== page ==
Monday, August 17, 2009


One of the things that fascinates me about Spain, and I have touched on it here oft times before is religion.

When I grew up Spain was one of the most staunchly Catholic countries in Europe. Whilst most Spaniards would still probably consider themselves Catholics today, in the same way many Britons would say they were C of E, the fact it the modern Spain is a secular nation.

Coupled with that is the role of the Catholic Church in the pre Civil War years, under the Franco regime and to an extent in the post-dictatorship era. This leaves many Spaniards unwilling to enter a Catholic church or to have anything to do with a clergy so aligned with the Fascist past.

So it is not surprising that on Sundays or high days and holidays the Catholic Churches preach to a few. It is a situation well known in Britain.

However there is a profound change in the nation come Semana Santa when the Easter week parades take to the streets and the crowds flock to see the processions. The same can be said for when a town or village’s patron is duly honoured and the image is carried high to much local devotion.

What makes Spain such a special country is that if a large number of people are gathered in one place then it is seen as reason enough to have a party. Hence fiestas always accompany the days in which the patron is honoured.

Now make no mistake the honouring of the religious patron, be it one of the numerous ‘Virgens’ or a saint, is a serious and devout businesses. There is an unbreakable link between the people of a town, village or even small neighbourhood to their patron, they are ‘familia’ and it would be a foolish man or woman who treated such veneration with disrespect. Yet this devotion should not be confused with organised religion.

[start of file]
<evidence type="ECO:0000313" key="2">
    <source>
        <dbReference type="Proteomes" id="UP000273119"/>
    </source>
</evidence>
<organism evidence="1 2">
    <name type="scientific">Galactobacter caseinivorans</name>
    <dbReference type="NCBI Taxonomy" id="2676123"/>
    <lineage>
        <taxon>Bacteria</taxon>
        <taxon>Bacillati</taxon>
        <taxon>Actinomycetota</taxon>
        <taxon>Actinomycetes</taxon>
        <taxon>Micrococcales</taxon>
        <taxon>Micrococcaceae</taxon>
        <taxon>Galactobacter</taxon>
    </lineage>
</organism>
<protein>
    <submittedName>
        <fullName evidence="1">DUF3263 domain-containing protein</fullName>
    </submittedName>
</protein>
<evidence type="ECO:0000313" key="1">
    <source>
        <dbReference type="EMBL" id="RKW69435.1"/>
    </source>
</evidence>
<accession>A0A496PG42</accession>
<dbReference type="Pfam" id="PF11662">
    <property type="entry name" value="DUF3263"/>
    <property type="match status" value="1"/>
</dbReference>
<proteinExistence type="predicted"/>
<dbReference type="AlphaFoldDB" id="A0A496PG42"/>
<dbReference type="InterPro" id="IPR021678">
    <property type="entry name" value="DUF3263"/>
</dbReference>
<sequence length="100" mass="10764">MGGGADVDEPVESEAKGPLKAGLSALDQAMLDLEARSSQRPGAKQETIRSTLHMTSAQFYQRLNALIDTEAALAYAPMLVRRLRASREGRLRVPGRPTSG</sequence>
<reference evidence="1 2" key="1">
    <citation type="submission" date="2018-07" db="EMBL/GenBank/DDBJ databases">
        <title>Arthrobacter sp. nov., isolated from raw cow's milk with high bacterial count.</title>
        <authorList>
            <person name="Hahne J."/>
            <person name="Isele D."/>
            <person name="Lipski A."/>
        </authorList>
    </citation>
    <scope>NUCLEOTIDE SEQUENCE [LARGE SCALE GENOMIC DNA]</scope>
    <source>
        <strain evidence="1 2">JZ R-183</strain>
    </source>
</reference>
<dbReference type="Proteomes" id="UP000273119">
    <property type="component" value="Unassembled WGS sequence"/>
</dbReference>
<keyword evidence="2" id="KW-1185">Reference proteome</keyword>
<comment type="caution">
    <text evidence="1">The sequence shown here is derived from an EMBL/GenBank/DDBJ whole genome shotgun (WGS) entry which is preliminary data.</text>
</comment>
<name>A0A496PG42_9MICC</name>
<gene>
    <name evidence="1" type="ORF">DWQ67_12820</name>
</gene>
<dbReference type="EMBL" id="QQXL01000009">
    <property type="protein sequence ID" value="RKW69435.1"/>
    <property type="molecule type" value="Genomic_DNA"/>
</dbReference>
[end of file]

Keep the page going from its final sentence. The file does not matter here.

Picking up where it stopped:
I have just been writing up a report on El Burgo in the Serranía de Ronda. There was much consternation in the village last August when during the annual fair the statue of San Agustín fell to the ground and was smashed injuring a woman in the process. The accident happened as those carrying the village’s patron performed a dancing movement accompanied by the municipal band. Apparently the throne on which San Agustín stands rotates to face all points of the compass but last year he crashed at the feet of the villagers before it could be completed. For such a small community of just hundreds this would have been seen as an exceedingly bad omen so it is no surprise that eight months of major restoration work have been undertaken to ensure the statue will be ready to again take to the streets on August 28.

Do the people of El Burgo flock to the church on Sundays? Of course not.

Will they be on the streets on August 28 to venerate their dancing saint? Of course – every one of them.

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